June 8, 2012 -- It's easy to buy into this after years of brainwashing about the "friendly skies" (United) or how "we really move our tail for you" (Continental) or JetBlue's latest campaign ("We'll give you the best fare and throw in a little thing called humanity") but - the airlines do not love us.
They don't hate us, either. They just don't care. Let me rephrase that: they care if we leave them! It is a business, nothing more, nothing less. The rest is marketing and the sooner we accept this, the easier it is to get on with the business of finding the cheapest and most convenient flights, which can vary from carrier to carrier, from day to day.
So don't look for LUV (sorry, Southwest), but you can at least buy some affection - and comfort - with preferred seating and the like, and do cultivate loyalty since elite status in miles programs can pay off in free bags and more. Now, about those other lies…
7 Lies of Air Travel
1. Fees are optional
The word "optional" has replaced the word "free" over the past four year. Delta now touts "optional products and fees" while US Airways invites you to check out its "optional service fees" but it all comes down the same thing: freebies of the past now come with a price tag. Yet how optional are some of these things? If you need a suitcase and neither of the free bag airlines is going your way (JetBlue or Southwest), you will pay a bag fee. If you fly Spirit or Allegiant, you'll pay no matter what since they also charge for carry-ons. Where's the option?
2. Families are special
I think families are special, having one of my own, but the airlines would seem to disagree. I've written about how fewer airlines are offering early boarding options for families - United is just the latest to join the crowd - plus if you assume families like sitting together, that's getting trickier, too, what with airlines setting aside more and more seats for valued customers - business flyers and other big spenders.
Solution for seating: place your cranky toddler in his assigned middle seat, and watch how fast his seatmates beg you to take their places. But be sure your child isn't too cranky; on a recent Alaska Airlines flight when a dad couldn't get his irritable 3-year-old's seatbelt fastened quickly enough, the pilot kicked them off the plane.
3. You're not too-fat-to-fly if you can lower the armrests
A lot of people believe this one, but it's not necessarily so; yes, the Southwest website says, "The armrest is considered to be the definitive boundary between seats" but if you read on you'll find a caveat about encroaching upon your seatmate's space. A woman named Kenlie Tiggeman who was kicked off a Southwest flight for supposedly being too big for her seat is suing Southwest, not for money, but for clarification of its seating policies. I think most airline "customer of size" policies could use some tweaking.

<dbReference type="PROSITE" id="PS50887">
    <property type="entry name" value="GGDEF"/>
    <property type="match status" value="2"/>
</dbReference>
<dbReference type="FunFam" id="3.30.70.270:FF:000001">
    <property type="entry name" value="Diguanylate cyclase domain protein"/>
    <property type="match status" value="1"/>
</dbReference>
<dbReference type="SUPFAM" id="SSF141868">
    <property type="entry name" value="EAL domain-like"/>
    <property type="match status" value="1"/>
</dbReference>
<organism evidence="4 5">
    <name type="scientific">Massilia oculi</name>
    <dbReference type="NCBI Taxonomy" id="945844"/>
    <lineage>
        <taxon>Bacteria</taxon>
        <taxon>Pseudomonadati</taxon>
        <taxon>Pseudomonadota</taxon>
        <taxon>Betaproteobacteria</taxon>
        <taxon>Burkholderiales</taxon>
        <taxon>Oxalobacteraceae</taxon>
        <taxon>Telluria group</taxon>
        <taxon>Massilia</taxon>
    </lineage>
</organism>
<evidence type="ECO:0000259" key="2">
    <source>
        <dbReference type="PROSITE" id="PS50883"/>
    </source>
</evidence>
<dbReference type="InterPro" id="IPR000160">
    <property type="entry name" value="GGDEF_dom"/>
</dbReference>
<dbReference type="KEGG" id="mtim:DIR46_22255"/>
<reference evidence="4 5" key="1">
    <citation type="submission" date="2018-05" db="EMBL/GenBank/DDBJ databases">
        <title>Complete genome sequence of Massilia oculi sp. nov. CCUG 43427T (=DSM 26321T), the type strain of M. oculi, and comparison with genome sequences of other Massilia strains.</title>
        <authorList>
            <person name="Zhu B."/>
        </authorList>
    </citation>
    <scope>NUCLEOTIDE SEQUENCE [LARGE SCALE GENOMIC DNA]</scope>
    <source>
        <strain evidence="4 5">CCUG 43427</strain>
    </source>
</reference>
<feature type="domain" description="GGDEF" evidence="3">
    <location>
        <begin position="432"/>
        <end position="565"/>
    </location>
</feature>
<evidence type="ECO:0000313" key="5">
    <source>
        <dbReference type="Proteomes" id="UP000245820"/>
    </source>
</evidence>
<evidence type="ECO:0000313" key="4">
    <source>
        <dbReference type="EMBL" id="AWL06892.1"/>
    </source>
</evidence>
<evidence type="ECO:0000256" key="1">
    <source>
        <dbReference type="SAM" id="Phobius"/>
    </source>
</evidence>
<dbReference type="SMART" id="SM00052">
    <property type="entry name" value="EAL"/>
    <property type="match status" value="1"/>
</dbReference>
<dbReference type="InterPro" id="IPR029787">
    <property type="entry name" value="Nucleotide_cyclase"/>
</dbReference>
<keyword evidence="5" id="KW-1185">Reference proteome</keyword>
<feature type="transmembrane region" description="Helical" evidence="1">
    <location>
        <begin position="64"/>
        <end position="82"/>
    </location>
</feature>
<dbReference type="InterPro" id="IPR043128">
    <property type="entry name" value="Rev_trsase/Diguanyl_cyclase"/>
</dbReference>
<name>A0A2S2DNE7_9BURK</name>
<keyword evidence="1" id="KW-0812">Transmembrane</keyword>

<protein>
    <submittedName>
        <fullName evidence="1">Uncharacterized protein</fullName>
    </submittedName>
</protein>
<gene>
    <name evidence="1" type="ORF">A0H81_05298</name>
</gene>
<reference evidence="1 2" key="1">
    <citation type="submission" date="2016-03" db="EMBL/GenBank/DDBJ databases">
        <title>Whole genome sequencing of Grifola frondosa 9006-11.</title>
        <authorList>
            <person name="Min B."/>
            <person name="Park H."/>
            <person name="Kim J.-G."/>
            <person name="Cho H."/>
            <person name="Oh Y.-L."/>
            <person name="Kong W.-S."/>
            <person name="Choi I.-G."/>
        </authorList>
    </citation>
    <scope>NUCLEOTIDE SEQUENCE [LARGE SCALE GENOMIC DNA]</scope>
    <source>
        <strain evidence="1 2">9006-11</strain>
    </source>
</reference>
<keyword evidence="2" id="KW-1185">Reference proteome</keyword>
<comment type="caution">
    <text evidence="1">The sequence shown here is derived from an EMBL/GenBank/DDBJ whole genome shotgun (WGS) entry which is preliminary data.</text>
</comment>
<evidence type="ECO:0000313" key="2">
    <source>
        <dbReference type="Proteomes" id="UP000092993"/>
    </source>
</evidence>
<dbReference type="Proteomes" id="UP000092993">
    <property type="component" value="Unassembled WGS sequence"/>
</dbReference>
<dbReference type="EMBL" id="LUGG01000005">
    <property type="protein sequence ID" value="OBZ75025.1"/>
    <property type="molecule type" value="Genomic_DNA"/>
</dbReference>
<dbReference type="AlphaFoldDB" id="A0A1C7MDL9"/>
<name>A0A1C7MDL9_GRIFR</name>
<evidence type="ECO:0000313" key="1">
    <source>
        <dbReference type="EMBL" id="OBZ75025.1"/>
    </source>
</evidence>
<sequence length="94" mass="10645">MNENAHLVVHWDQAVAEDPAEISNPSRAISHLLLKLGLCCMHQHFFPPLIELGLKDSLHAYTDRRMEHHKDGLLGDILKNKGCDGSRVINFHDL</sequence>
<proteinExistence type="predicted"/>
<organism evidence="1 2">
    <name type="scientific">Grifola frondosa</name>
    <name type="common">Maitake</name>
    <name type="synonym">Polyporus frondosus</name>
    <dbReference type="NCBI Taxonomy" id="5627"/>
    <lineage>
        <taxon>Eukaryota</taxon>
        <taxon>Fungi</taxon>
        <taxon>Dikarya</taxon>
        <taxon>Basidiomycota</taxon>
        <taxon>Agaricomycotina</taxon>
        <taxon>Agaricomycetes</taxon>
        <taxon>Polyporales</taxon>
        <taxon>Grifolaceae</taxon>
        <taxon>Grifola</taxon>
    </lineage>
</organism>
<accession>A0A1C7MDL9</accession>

4. Kids and elderly can keep shoes on at security
Not to dump on the TSA (they get plenty of that without my help), but travelers need to understand that new guidelines for kids 12 and under and older folks are just that, guidelines. As always, the on-site security officer makes the final call and if he says your child or grandma has to take their shoes off, off they must come or there's going to be a problem and at best a delay. By the way, the revised procedures for passengers aged 75 and older are in place at only a few airports so far, meaning those Nikes will have to come off at most checkpoints anyway.
5. Airline XYZ offers the lowest fare
Most airlines say they've got the best prices, and some - like American - even offer a guarantee. Read the fine print when you have a few hours; the legal restrictions on American Airlines' "Lowest Price Guarantee" run a stupefying 1,078 words long.
Here's the straight story: almost any airline can have the lowest price at any given moment. The best way to find out is to compare prices. Smart consumers know the sweet spot is Tuesday afternoon, after airlines sales have been launched and competing carriers match the newly-discounted prices.
6. Contents of lost bags are covered for up to $3,300
Indeed they are, thanks to the Dept. of Transportation; however, airlines can and do say, "don't pack this or that because we won't cover it" and guess what? These exclusions include most valuables. On Alaska Airlines, for example, you can fill your suitcase with jewelry, furs, cameras, binoculars, electronics or even eyeglasses, medication, cash or keys - but if any of it gets lost, you get zip.
If you must take any of valuables, put them in a carry-on, or better yet, on your person.
7. Trip insurance will get you a full refund
It depends on the policy, but most don't cover everything. Here are just some of the exclusions listed for a "travel refund" policy issued by a company doing business with American Airlines: natural disasters like hurricanes, fire or flood; epidemics or pandemics; terrorist events; the airline goes bust; you engage in risky behavior such as bungee jumping or skydiving; abuse of alcohol, and the list goes on and on. When it comes to the fine print, read it over and over again.
Did I call these lies? Well, since this is an election year, let's use a nicer name: air travel spin. Don't you get snookered.